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Discussion Starter · #1 ·
What do you guys think? Serial #727146 would date it to 2004-2005.

I believe its a fake. Without "subjective" comments, what "giveaways" or "clues" do you see from the pictures?

Thank you for your time.
 

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Fake, very fake, the logo is all wrong. The real selmer logo is no where near as thick.
 

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Fake, very fake, the logo is all wrong. The real selmer logo is no where near as thick.
Yes, I think so too. I had a Series II in the nineties and that looked different. Though it's difficult to say from a pic, this one looks, hm, well, rather cheap ....
 

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100% fake. The engraving, bell logos, neck logo, bell-to-bow and bow-to-body rings, thumbhook, F# key guard, LH table keys and clothes guard are all wrong. Modern Selmers also don't have that "MADE IN FRANCE" mark by the serial number.
 

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I think the main indicator though for these fakes is that, correct me if I am wrong, all of the stamps and engraving is done by laser etching. It looks printed. Whereas on a real selmer you can imagine someone smacking a selmer logo shaped stamp on the bell, hammer each number on the back and etch out the engraving with a hand tool. It all looks like someone took the time to put it there, not printed by the masses.

EDIT: Although that neck worries me, I can't tell the difference.
 

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On a Series II, there's a plate with "Super Action 80" stanped on it on the front of the neck. Also the octave key resembles Selmer's pre-Jubilee design, however the blue enamel is the darker shade seen on Jubilees only.
Yes, they botched the neck badly. Leaving off the nameplate is a huge omission.

However, judging from this pseudo-Series II and the recent fake 54, it's clear that the counterfeiters are trying much harder now to produce reasonable fascimiles of Selmer horns. This work is several levels above the practice of taking a sax with tiger stripes and blue key touches, calling it a Reference 54, and expecting some hapless numbskull to buy it for $600.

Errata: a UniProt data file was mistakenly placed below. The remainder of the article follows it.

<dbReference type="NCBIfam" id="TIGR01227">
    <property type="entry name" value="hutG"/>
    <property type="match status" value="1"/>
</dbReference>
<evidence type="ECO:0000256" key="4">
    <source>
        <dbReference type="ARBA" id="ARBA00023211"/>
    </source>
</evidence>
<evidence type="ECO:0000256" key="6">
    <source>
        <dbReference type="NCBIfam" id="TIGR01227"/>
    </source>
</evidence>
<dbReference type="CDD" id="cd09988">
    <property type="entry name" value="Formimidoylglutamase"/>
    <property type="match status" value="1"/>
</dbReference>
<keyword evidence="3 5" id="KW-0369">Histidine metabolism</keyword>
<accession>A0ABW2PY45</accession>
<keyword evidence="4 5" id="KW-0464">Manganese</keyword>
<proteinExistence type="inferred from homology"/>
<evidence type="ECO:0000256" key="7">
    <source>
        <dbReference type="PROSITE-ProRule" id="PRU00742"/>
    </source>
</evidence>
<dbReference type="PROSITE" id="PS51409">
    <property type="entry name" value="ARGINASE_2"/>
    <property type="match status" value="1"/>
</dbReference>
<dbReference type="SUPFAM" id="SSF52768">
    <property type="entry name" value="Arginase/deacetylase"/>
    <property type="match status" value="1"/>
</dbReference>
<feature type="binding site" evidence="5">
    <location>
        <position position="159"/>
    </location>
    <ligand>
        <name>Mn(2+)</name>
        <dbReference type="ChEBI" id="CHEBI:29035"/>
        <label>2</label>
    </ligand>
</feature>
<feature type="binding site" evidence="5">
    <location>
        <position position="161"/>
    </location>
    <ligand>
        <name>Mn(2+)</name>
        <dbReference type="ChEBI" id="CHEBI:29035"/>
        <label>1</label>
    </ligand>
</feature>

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Discussion Starter · #16 ·
Thanks for the replies everyone. I wanted to see if it was as obvious to you all, so I took pictures of the glaring problem spots.

I found this fake at a pawn shop who had actually paid a man top dollar for this instrument.

The 700,000s serial matches the age of the saxophone, so I thought it was interesting the fakes actually looked into proper time period serial numbers. However, after speaking with someone at Conn-Selmer, I was told Serie II saxes were never sold with serial 727,xxx (closest numbers being 724,xxx and 725,xxx).

The really amazing part is that the horn plays in tune (better than my YAS23) in upper and lower registers and actually sounds pretty decent. It doesn't sound anything like my Serie III and 54, but it does sound better than a student horn!
 

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Unfortunately, the fakes will get better. It's a double edged sword...educating buyers on the problems with the fake also educates the counterfeiters on what to do better.
 
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Unfortunately, the fakes will get better. It's a double edged sword...educating buyers on the problems with the fake also educates the counterfeiters on what to do better.
Well, the biggest problem with a fake is it's illegal to buy, own or sell one. If buyers were educated to the extent that they knew that, then I think that would only harm the counterfeiters. The problem is that counterfeiting is rife and many just accept it and think it is good way to appear to own a designer product that they can't afford.
 
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